The year-end tax savings crunch is here. Better make sure your clients don't get snared in a self-directed IRA scam.
The North American Securities Administrators Association on Monday warned investors about the fact and fiction behind the duties of third-party custodians who handle self-directed individual retirement accounts.
Though the warning is targeted toward investors, advisers should also listen up.
“If an adviser recommends that [I add] to my self-directed IRA, then he should have done his homework: He should know what is in it and check it out,” said Joseph Borg, director of the Alabama Securities Commission, one of NASAA's state securities regulator jurisdictions. That due diligence responsibility applies when advisers inherit a self-directed IRA account after bringing on a client, he added.
“Think of the third-party IRA custodian as the safe-deposit box: If phony stuff goes in there, it's still phony,” Mr. Borg said.
Self-directed IRAs tend to be the domain of nontraditional assets, including real estate, metals and business ventures. These accounts also have been the subject of regulatory scrutiny and punitive action as some investors have found themselves with complex investments and no idea of what they're worth.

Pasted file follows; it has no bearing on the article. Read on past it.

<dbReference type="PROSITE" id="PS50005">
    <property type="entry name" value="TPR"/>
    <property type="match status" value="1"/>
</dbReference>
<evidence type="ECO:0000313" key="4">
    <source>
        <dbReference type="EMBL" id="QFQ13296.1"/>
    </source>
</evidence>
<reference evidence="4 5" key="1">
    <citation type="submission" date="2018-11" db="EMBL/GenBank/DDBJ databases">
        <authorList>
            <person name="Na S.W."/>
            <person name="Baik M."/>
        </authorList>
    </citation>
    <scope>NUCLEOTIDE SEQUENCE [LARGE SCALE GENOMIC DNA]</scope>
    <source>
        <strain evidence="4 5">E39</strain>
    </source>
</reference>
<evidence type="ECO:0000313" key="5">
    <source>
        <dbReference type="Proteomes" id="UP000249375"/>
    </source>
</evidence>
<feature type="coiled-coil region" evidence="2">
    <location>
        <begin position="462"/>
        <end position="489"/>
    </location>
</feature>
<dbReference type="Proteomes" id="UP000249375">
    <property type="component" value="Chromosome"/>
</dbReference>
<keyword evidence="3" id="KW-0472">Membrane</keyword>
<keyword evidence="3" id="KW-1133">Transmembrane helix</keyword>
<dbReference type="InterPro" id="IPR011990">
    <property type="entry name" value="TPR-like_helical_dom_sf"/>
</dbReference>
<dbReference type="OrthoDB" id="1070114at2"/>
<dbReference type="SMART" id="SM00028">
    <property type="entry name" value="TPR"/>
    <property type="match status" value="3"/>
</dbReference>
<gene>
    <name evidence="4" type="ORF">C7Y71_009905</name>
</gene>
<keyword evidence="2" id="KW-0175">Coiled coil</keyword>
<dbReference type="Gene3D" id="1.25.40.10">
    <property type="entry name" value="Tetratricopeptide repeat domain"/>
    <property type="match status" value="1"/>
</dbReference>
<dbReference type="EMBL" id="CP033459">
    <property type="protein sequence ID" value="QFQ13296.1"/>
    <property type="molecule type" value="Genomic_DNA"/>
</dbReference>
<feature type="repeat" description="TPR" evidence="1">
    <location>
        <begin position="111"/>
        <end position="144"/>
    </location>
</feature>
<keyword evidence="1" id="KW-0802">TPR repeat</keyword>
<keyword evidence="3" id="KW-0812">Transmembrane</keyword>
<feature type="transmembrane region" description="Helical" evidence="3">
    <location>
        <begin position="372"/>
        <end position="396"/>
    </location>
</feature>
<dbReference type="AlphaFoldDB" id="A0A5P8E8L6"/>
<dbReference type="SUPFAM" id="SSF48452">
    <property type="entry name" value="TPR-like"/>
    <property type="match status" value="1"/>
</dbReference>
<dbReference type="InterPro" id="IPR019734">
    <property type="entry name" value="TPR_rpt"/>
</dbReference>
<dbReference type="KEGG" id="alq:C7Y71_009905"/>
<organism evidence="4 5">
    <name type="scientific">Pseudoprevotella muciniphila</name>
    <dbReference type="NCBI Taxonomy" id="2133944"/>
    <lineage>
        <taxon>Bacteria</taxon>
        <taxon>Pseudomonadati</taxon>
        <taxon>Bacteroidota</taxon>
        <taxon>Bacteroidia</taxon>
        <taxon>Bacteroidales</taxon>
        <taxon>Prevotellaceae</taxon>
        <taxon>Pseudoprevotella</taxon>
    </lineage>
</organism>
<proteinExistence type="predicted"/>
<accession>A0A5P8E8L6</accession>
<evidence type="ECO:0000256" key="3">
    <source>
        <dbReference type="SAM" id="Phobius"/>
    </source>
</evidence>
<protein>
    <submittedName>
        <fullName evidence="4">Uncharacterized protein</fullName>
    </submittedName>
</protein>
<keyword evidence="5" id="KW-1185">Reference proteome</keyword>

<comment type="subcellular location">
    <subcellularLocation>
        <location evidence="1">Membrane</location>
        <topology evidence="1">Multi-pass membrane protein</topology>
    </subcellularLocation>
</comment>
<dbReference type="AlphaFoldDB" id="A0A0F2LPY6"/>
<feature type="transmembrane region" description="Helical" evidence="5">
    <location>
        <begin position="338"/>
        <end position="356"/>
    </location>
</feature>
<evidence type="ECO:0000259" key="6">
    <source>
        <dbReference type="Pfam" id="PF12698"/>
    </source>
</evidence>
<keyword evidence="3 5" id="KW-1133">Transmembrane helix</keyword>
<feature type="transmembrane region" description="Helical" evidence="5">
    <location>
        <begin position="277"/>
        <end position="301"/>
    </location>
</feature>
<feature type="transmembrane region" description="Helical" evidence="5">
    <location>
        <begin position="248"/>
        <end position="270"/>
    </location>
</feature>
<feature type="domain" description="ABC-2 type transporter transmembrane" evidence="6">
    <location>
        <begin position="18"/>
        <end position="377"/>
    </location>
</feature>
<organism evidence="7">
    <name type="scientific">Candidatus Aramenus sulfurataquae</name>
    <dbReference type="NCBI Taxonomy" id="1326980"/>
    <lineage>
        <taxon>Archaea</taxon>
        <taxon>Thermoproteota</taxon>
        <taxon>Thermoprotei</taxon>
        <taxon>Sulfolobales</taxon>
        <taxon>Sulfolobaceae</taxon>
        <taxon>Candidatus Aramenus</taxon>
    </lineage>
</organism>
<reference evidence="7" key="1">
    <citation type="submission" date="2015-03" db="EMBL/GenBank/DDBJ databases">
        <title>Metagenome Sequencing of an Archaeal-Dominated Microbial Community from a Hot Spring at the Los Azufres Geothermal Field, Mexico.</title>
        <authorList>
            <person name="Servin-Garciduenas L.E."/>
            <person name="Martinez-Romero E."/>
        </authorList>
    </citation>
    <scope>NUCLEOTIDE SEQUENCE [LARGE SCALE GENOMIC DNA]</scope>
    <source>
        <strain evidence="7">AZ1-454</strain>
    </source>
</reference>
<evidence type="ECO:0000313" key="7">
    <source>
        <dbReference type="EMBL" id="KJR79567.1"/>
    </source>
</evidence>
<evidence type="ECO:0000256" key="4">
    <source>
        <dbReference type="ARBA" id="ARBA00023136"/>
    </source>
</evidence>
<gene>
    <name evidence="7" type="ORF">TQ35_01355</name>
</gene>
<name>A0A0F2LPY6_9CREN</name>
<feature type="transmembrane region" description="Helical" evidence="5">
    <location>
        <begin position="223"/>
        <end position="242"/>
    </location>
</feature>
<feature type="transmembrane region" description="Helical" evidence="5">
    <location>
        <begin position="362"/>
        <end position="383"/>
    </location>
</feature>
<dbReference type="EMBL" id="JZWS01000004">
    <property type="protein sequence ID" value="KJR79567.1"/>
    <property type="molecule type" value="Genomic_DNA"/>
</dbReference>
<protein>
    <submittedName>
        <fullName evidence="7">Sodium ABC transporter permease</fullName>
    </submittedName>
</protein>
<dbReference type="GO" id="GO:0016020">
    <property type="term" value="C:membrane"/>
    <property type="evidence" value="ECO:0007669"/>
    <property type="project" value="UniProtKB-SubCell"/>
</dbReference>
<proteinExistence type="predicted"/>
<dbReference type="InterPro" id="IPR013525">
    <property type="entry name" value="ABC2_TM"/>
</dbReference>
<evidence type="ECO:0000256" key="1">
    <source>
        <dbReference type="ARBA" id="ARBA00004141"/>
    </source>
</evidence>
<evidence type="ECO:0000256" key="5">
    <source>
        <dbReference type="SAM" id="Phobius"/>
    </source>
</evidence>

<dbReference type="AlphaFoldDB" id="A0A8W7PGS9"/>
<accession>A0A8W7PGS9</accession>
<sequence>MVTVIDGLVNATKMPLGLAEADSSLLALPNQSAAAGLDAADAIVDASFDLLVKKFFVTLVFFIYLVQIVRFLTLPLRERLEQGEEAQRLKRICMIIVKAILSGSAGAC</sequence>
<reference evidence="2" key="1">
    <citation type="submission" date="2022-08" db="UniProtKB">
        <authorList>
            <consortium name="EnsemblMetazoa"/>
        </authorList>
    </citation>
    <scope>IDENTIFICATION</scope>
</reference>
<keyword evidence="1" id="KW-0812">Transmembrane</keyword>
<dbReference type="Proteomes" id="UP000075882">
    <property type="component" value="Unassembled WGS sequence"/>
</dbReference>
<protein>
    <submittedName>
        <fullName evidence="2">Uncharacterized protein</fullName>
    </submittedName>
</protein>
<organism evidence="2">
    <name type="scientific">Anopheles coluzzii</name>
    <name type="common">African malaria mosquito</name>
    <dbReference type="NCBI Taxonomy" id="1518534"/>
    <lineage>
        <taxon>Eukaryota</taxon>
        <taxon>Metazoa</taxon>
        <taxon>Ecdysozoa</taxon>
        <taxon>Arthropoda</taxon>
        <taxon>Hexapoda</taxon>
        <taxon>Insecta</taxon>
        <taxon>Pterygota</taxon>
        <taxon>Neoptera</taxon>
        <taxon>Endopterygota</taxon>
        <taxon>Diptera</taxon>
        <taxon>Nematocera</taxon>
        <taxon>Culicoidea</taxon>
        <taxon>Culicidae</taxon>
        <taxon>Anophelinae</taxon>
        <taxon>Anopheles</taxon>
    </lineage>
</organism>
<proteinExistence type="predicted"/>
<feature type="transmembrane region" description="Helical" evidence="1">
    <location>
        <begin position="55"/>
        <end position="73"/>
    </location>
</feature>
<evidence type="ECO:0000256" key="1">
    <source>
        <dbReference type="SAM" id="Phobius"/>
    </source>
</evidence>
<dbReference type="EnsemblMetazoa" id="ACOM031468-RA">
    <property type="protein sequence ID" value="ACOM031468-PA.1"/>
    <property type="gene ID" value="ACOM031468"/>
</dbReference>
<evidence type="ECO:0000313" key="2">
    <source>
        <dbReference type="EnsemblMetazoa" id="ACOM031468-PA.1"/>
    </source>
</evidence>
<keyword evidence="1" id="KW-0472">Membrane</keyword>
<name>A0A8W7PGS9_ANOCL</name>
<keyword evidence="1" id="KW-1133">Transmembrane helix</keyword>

Investors also think the third-party custodians providing the self-directed IRA are blessing the investments that are available, performing due diligence and monitoring the clients' accounts. One popular myth NASAA hopes to dispel is that the investment in a self-directed IRA is safe because the third-party custodian is a regulated trust company. In reality, the custodian is approved by the Internal Revenue Service, but its only real duty is to report contributions to and distributions from the account.
Clients also believe that the third-party custodian is holding the investment assets, when it's just a keeper of deposits and distributions from the account, according to NASAA.
“The custodian is a safe-deposit-box operator,” Mr. Borg said.
NASAA's warning comes at a special time of year.
“You have the end of the year: The tax season is coming up, and people are looking at how much they've put away [for retirement],” Mr. Borg said. “But the big problem is the fraudsters who want you to invest in the next big oil drilling program and who'll say that it's an IRS-approved investment.”